Vergil Ortiz Jr. and Jaron Ennis should look to each other to unlock potential world title shot against Terence Crawford or Errol Spence

2 min read
Vergil-Ortiz-080619-Hoganphotos-golden-boy-ftr (Tom Hogan-Hoganphotos/Golden Boy)

When it comes to rising boxing stars 25-years-old and under, Vergil Ortiz Jr. and Jaron Ennis are two of the more intriguing, dynamic names that the sweet science has to offer.

They’re both undefeated and have situational similarities compelling enough to create clamor for a possible bout between the two.

Why would Ortiz vs. Ennis make sense in the near future? They find themselves on common ground — lobbying for a world welterweight title opportunity but mired in an arduous waiting game as unified IBF/WBA/WBC champion Errol Spence Jr. and WBO titleholder Terence Crawford are trying to negotiate a mega bout for undisputed glory.

In the meantime, Ortiz, 24, will look to extend his KO streak to 19 straight when he clashes with unbeaten Michael McKinson from Dickies Arena in Fort Worth, Tex., and live on DAZN, Saturday night. If successful there, perhaps Ortiz should look to Ennis.

Spence and Crawford seem hellbent to make their fight happen. If Ortiz defeats McKinson, he can look toward testing his skills against a former 147-pound world champion such as Keith Thurman or Yordenis Ugas. And Ennis could do the same.

Or they could usher in their new generation of welterweights by turning to each other. As thrilling as a Spence-Crawford clash would be to finally decide who reigns supreme at 147 pounds, Ennis vs. Ortiz would be a must-see matchup as well.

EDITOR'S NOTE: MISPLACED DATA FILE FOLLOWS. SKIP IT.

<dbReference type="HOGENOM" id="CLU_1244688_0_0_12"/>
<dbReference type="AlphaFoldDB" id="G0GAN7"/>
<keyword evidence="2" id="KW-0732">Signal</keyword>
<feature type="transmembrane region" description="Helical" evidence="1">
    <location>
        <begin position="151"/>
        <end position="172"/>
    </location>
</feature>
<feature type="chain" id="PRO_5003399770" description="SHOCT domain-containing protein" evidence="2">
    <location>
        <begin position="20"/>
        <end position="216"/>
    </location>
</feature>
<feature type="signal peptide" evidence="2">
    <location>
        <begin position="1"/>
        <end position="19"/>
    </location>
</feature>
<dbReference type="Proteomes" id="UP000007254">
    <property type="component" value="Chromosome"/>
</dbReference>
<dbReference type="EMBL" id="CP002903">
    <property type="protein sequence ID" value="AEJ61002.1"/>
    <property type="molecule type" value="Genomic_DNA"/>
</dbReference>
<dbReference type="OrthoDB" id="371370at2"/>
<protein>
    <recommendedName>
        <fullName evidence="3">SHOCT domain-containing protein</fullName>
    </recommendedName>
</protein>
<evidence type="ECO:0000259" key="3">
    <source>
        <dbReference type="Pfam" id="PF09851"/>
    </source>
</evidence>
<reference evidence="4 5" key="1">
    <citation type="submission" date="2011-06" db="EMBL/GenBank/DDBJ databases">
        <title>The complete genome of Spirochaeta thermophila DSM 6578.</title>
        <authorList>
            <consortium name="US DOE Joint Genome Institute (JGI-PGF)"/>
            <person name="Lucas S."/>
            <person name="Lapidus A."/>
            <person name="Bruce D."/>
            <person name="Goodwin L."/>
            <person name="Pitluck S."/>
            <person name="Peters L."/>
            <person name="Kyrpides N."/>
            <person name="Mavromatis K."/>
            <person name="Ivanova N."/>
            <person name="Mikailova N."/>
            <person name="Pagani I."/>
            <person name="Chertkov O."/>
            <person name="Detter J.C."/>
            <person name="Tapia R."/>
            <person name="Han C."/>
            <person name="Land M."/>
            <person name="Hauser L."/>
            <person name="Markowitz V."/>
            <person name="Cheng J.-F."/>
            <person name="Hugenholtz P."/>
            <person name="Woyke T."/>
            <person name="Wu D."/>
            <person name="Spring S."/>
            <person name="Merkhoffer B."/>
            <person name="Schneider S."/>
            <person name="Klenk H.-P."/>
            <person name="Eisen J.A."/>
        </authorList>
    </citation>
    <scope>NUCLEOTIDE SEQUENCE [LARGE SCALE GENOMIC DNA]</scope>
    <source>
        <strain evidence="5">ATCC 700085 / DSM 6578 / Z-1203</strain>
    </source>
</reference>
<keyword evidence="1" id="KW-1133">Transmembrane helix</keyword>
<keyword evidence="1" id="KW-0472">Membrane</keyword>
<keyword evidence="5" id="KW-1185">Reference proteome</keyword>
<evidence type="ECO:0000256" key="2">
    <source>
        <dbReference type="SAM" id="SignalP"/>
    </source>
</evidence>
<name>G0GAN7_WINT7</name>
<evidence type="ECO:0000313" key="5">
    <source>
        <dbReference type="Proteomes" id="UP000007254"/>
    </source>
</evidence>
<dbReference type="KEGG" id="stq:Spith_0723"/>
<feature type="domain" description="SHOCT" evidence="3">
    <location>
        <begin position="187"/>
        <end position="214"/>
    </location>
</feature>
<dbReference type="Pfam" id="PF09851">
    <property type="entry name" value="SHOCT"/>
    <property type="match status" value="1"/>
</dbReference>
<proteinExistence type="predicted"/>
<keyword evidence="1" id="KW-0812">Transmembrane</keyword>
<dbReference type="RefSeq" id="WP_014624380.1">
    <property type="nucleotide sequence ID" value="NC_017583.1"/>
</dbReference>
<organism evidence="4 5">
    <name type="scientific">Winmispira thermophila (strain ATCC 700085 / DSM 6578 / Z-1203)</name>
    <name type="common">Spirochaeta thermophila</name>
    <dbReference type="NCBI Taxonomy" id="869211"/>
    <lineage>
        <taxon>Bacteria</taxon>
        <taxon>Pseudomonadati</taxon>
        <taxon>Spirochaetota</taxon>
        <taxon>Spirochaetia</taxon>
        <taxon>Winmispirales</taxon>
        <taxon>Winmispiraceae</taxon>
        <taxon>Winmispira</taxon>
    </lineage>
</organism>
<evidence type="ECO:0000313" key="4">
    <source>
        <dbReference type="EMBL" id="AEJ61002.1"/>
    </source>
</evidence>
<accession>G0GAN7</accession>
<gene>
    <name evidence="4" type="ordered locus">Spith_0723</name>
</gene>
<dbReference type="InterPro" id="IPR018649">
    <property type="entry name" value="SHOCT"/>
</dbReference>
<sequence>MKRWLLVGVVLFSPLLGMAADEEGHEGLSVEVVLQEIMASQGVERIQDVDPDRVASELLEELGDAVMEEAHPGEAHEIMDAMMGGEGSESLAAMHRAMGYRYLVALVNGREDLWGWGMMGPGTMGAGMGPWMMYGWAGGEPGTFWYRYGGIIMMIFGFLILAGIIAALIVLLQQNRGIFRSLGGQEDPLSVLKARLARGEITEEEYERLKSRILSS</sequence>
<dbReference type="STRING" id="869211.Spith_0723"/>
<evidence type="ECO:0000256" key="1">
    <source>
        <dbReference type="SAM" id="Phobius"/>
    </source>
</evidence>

At 25, Ennis (29-0, 27 KOs) combines piercing power, speed and astute boxing skills in a problematic package reminiscent of a young Roy Jones Jr.

Ortiz (18-0, 18 KOs), as aforementioned, has been an absolute knockout artist, looking for his 19th consecutive victory.

Both Ennis and Ortiz have grinded their way to the brink of a world title shot.

Ennis, the No.1 contender for the IBF title, used the aftermath of his second-round destruction of Custio Clayton at the Dignity Health Sports Park in Carson, Calif. in May to call out Spence, who was sitting ringside.

“It’s time to go fishing,” Ennis told Showtime’s Jim Gray, playing up to Spence’s “Big Fish” moniker.

Spence responded through Gray: “You might catch something you don’t want.”

Ortiz, the top contender for the WBO title, called out Crawford on a couple of occasions. After stopping Maurice Hooker in Fort Worth last March, Ortiz let Crawford, who was ringside, know that he wants a title shot.

Following his TKO of Egidijus Kavaliauskas last August, Ortiz again called out Crawford.

“There’s so much s—t going on in boxing, I don’t even know what I have to do anymore,” Ortiz told DAZN’s Chris Mannix about getting a title shot.

He added: “I’m ready to fight whenever.”

Letting Spence vs. Crawford play out would resolve the issue of welterweight supremacy between the 32-year-old and 34-year-old, respectively.

Ortiz and Ennis scrapping could determine who’s most ready to vie for that undisputed crown — whether that winner takes on Spence or Crawford.

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